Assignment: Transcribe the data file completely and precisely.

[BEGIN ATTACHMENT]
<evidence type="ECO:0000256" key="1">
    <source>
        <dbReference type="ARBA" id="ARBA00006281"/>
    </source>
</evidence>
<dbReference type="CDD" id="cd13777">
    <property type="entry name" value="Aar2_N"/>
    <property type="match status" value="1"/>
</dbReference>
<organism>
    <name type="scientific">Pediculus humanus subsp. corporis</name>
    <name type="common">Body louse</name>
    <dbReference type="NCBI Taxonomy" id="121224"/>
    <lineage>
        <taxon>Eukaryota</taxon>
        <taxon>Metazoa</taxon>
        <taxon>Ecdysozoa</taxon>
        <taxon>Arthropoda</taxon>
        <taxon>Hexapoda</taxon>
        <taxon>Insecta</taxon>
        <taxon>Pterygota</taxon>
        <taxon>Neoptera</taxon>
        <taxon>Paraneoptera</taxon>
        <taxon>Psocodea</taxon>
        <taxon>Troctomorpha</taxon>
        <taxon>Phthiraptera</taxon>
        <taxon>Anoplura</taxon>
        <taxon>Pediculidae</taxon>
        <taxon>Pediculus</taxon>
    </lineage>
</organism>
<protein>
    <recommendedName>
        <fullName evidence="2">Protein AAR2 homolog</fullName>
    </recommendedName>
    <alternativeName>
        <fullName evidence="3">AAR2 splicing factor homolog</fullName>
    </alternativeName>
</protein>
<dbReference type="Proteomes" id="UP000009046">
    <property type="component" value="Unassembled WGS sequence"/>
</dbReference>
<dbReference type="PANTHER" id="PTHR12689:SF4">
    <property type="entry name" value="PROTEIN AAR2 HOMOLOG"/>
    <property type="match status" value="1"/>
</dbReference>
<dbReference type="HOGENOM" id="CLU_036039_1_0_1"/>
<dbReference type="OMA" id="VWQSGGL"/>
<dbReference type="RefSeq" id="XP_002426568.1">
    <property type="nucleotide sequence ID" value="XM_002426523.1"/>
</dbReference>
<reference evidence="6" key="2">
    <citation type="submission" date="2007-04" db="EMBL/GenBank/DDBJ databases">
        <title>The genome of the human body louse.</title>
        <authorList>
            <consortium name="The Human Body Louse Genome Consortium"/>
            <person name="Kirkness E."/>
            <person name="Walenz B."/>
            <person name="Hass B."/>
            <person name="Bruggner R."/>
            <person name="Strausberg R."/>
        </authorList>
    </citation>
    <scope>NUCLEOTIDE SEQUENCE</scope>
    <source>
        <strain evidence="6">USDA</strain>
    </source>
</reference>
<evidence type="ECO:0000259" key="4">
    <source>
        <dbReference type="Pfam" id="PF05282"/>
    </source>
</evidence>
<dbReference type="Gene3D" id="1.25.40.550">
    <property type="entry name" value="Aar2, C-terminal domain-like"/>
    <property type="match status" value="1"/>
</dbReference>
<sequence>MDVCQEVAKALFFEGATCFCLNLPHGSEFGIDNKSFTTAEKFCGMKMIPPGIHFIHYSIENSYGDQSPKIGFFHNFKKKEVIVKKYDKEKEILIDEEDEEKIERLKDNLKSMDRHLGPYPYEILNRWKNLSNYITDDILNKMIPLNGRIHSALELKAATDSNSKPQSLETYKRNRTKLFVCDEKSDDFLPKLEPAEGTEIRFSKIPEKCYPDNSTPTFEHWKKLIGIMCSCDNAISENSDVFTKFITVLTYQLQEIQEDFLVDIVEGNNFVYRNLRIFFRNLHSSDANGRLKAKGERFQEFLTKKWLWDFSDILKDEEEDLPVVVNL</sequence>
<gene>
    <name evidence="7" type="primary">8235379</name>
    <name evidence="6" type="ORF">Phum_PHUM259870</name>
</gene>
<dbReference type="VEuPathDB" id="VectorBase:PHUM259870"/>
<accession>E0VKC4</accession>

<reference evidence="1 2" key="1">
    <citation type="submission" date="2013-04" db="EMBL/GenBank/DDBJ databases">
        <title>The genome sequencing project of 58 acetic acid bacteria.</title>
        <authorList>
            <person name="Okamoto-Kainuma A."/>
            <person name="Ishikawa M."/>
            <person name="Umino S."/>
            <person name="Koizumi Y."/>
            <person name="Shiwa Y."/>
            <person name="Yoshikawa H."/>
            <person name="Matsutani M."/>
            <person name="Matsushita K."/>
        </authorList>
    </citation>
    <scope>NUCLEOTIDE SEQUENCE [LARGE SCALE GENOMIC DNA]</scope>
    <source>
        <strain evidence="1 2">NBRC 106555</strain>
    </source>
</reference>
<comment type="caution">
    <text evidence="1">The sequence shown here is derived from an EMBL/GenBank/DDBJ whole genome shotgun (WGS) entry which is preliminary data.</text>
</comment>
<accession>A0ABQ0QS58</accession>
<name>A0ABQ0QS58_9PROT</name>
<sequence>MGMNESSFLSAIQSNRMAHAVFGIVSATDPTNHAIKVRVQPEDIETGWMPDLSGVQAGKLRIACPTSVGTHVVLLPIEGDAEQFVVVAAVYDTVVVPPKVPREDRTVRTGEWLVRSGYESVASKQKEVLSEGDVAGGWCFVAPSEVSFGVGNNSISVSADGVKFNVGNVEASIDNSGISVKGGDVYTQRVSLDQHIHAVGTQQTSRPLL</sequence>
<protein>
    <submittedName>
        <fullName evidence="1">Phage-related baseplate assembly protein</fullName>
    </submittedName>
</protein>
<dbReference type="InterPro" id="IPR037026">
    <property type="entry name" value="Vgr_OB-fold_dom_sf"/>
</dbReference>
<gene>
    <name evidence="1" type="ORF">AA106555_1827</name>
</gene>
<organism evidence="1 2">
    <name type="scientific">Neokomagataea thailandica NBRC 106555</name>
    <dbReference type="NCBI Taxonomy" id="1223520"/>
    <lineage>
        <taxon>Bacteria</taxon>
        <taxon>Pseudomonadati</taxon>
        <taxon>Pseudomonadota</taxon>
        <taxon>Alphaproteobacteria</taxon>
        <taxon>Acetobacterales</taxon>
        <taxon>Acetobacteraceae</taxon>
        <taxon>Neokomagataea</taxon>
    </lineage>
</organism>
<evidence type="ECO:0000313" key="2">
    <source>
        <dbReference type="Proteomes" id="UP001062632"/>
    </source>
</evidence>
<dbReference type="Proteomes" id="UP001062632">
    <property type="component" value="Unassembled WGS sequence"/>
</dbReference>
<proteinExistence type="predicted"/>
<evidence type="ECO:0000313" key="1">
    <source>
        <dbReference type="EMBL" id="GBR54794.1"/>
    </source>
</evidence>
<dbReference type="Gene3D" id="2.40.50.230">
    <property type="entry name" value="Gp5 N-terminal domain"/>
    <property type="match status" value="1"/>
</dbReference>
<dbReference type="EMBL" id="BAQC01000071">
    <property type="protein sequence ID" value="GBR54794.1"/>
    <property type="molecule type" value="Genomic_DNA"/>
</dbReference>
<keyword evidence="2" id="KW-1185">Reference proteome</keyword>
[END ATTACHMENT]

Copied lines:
<evidence type="ECO:0000256" key="1">
    <source>
        <dbReference type="ARBA" id="ARBA00006281"/>
    </source>
</evidence>
<dbReference type="CDD" id="cd13777">
    <property type="entry name" value="Aar2_N"/>
    <property type="match status" value="1"/>
</dbReference>
<organism>
    <name type="scientific">Pediculus humanus subsp. corporis</name>
    <name type="common">Body louse</name>
    <dbReference type="NCBI Taxonomy" id="121224"/>
    <lineage>
        <taxon>Eukaryota</taxon>
        <taxon>Metazoa</taxon>
        <taxon>Ecdysozoa</taxon>
        <taxon>Arthropoda</taxon>
        <taxon>Hexapoda</taxon>
        <taxon>Insecta</taxon>
        <taxon>Pterygota</taxon>
        <taxon>Neoptera</taxon>
        <taxon>Paraneoptera</taxon>
        <taxon>Psocodea</taxon>
        <taxon>Troctomorpha</taxon>
        <taxon>Phthiraptera</taxon>
        <taxon>Anoplura</taxon>
        <taxon>Pediculidae</taxon>
        <taxon>Pediculus</taxon>
    </lineage>
</organism>
<protein>
    <recommendedName>
        <fullName evidence="2">Protein AAR2 homolog</fullName>
    </recommendedName>
    <alternativeName>
        <fullName evidence="3">AAR2 splicing factor homolog</fullName>
    </alternativeName>
</protein>
<dbReference type="Proteomes" id="UP000009046">
    <property type="component" value="Unassembled WGS sequence"/>
</dbReference>
<dbReference type="PANTHER" id="PTHR12689:SF4">
    <property type="entry name" value="PROTEIN AAR2 HOMOLOG"/>
    <property type="match status" value="1"/>
</dbReference>
<dbReference type="HOGENOM" id="CLU_036039_1_0_1"/>
<dbReference type="OMA" id="VWQSGGL"/>
<dbReference type="RefSeq" id="XP_002426568.1">
    <property type="nucleotide sequence ID" value="XM_002426523.1"/>
</dbReference>
<reference evidence="6" key="2">
    <citation type="submission" date="2007-04" db="EMBL/GenBank/DDBJ databases">
        <title>The genome of the human body louse.</title>
        <authorList>
            <consortium name="The Human Body Louse Genome Consortium"/>
            <person name="Kirkness E."/>
            <person name="Walenz B."/>
            <person name="Hass B."/>
            <person name="Bruggner R."/>
            <person name="Strausberg R."/>
        </authorList>
    </citation>
    <scope>NUCLEOTIDE SEQUENCE</scope>
    <source>
        <strain evidence="6">USDA</strain>
    </source>
</reference>
<evidence type="ECO:0000259" key="4">
    <source>
        <dbReference type="Pfam" id="PF05282"/>
    </source>
</evidence>
<dbReference type="Gene3D" id="1.25.40.550">
    <property type="entry name" value="Aar2, C-terminal domain-like"/>
    <property type="match status" value="1"/>
</dbReference>
<sequence>MDVCQEVAKALFFEGATCFCLNLPHGSEFGIDNKSFTTAEKFCGMKMIPPGIHFIHYSIENSYGDQSPKIGFFHNFKKKEVIVKKYDKEKEILIDEEDEEKIERLKDNLKSMDRHLGPYPYEILNRWKNLSNYITDDILNKMIPLNGRIHSALELKAATDSNSKPQSLETYKRNRTKLFVCDEKSDDFLPKLEPAEGTEIRFSKIPEKCYPDNSTPTFEHWKKLIGIMCSCDNAISENSDVFTKFITVLTYQLQEIQEDFLVDIVEGNNFVYRNLRIFFRNLHSSDANGRLKAKGERFQEFLTKKWLWDFSDILKDEEEDLPVVVNL</sequence>
<gene>
    <name evidence="7" type="primary">8235379</name>
    <name evidence="6" type="ORF">Phum_PHUM259870</name>
</gene>
<dbReference type="VEuPathDB" id="VectorBase:PHUM259870"/>
<accession>E0VKC4</accession>

<reference evidence="1 2" key="1">
    <citation type="submission" date="2013-04" db="EMBL/GenBank/DDBJ databases">
        <title>The genome sequencing project of 58 acetic acid bacteria.</title>
        <authorList>
            <person name="Okamoto-Kainuma A."/>
            <person name="Ishikawa M."/>
            <person name="Umino S."/>
            <person name="Koizumi Y."/>
            <person name="Shiwa Y."/>
            <person name="Yoshikawa H."/>
            <person name="Matsutani M."/>
            <person name="Matsushita K."/>
        </authorList>
    </citation>
    <scope>NUCLEOTIDE SEQUENCE [LARGE SCALE GENOMIC DNA]</scope>
    <source>
        <strain evidence="1 2">NBRC 106555</strain>
    </source>
</reference>
<comment type="caution">
    <text evidence="1">The sequence shown here is derived from an EMBL/GenBank/DDBJ whole genome shotgun (WGS) entry which is preliminary data.</text>
</comment>
<accession>A0ABQ0QS58</accession>
<name>A0ABQ0QS58_9PROT</name>
<sequence>MGMNESSFLSAIQSNRMAHAVFGIVSATDPTNHAIKVRVQPEDIETGWMPDLSGVQAGKLRIACPTSVGTHVVLLPIEGDAEQFVVVAAVYDTVVVPPKVPREDRTVRTGEWLVRSGYESVASKQKEVLSEGDVAGGWCFVAPSEVSFGVGNNSISVSADGVKFNVGNVEASIDNSGISVKGGDVYTQRVSLDQHIHAVGTQQTSRPLL</sequence>
<protein>
    <submittedName>
        <fullName evidence="1">Phage-related baseplate assembly protein</fullName>
    </submittedName>
</protein>
<dbReference type="InterPro" id="IPR037026">
    <property type="entry name" value="Vgr_OB-fold_dom_sf"/>
</dbReference>
<gene>
    <name evidence="1" type="ORF">AA106555_1827</name>
</gene>
<organism evidence="1 2">
    <name type="scientific">Neokomagataea thailandica NBRC 106555</name>
    <dbReference type="NCBI Taxonomy" id="1223520"/>
    <lineage>
        <taxon>Bacteria</taxon>
        <taxon>Pseudomonadati</taxon>
        <taxon>Pseudomonadota</taxon>
        <taxon>Alphaproteobacteria</taxon>
        <taxon>Acetobacterales</taxon>
        <taxon>Acetobacteraceae</taxon>
        <taxon>Neokomagataea</taxon>
    </lineage>
</organism>
<evidence type="ECO:0000313" key="2">
    <source>
        <dbReference type="Proteomes" id="UP001062632"/>
    </source>
</evidence>
<dbReference type="Proteomes" id="UP001062632">
    <property type="component" value="Unassembled WGS sequence"/>
</dbReference>
<proteinExistence type="predicted"/>
<evidence type="ECO:0000313" key="1">
    <source>
        <dbReference type="EMBL" id="GBR54794.1"/>
    </source>
</evidence>
<dbReference type="Gene3D" id="2.40.50.230">
    <property type="entry name" value="Gp5 N-terminal domain"/>
    <property type="match status" value="1"/>
</dbReference>
<dbReference type="EMBL" id="BAQC01000071">
    <property type="protein sequence ID" value="GBR54794.1"/>
    <property type="molecule type" value="Genomic_DNA"/>
</dbReference>
<keyword evidence="2" id="KW-1185">Reference proteome</keyword>